• Dr Daniel Farrant

MINDFULNESS: An Intro Series Part 1 - Introduction

Updated: Apr 23


If you’ve wondered what mindfulness is, wanted to try it out or understand it more, or you’re just searching for some new recordings, this series might be for you: a seven part introduction to mindfulness and some of its attitudes and core practices.





Welcome to this brief introduction to mindfulness. The seven parts of this course should take you about two weeks - as you do some reading then try different practices. It is ideal to work your way through the series from the start to the finish, but you can start anywhere, jump around, and go through as quickly or as slowly as you like. There are seven sections. Of course it’s good to read the introductory sections to get a better understanding of things, but if you would like to jump ahead and just do some of the practices, feel free to just jump ahead.




ONE: INTRODUCTION


The practice of mindfulness has become increasingly common in the world of therapy, and various therapeutic approaches place mindfulness at their core (e.g. Acceptance & Commitment Therapy and Dialectical Behavioural Therapy). Mindfulness is about stepping out of automatic pilot and being aware of what is going on in our minds, our emotions, our bodies and what is happening in the world around us. It is also about having the flexibility to shift our attention, and our behaviour, as needed.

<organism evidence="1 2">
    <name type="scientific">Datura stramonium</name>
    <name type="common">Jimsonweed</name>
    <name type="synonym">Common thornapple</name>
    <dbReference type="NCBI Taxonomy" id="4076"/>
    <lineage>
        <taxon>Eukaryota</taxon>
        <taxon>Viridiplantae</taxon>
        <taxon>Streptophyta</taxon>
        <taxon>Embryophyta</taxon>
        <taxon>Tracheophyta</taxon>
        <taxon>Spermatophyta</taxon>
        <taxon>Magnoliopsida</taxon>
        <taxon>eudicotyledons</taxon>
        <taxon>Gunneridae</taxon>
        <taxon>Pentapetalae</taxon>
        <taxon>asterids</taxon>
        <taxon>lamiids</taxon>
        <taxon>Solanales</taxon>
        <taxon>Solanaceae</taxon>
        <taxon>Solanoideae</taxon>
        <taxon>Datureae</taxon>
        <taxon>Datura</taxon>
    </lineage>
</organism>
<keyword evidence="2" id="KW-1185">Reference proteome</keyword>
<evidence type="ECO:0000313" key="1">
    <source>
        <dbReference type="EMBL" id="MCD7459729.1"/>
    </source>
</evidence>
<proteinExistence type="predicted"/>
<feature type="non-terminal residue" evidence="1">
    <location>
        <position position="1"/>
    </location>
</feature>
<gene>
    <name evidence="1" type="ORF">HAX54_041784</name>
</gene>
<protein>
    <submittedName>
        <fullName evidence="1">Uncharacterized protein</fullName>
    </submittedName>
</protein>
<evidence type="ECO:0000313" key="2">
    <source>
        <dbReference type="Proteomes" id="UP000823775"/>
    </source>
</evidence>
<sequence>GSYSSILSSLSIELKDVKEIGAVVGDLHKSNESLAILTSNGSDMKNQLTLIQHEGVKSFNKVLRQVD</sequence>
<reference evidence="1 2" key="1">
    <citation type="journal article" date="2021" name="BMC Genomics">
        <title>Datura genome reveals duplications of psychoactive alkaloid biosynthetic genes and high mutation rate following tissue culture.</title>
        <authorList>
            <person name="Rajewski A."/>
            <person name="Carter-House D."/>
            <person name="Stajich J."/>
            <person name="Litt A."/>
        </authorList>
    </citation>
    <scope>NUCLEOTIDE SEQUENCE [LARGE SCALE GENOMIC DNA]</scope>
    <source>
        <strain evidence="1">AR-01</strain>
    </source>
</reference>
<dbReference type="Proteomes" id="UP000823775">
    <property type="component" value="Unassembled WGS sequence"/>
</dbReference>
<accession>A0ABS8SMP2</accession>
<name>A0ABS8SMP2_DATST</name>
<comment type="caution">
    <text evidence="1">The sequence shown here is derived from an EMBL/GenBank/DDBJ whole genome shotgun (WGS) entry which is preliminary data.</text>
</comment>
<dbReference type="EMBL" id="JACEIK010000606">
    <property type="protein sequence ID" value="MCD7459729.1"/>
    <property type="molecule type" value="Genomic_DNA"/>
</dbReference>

While definitions vary greatly (Nilsson & Kazemi, 2016), in Western literature mindfulness is often defined as “… paying attention in a particular way: on purpose, in the present moment, and non-judgmentally” (Kabat-Zinn, 1994, p. 4). It has also been described as the a process of “…being present and aware with an attitude of curious acceptance” (Bishop et al., 2004). Mindfulness can mean many different things. It can refer to a state, a practice, or a course made up of different practices (Hanley et al., 2016).


This introduction is based on some of the approaches and practices taught in the Mindfulness Based Stress Reduction (MBSR) and Mindfulness Based Cognitive Therapy (MBCT) courses (please follow the links if you would like to find out more about them). As we go through this brief intro series, we will keep mindfulness as simple and practical as possible. At the core it is a simple approach, but like any skill — ‍‍‍like anything worth doing — it takes time and effort to see the benefits.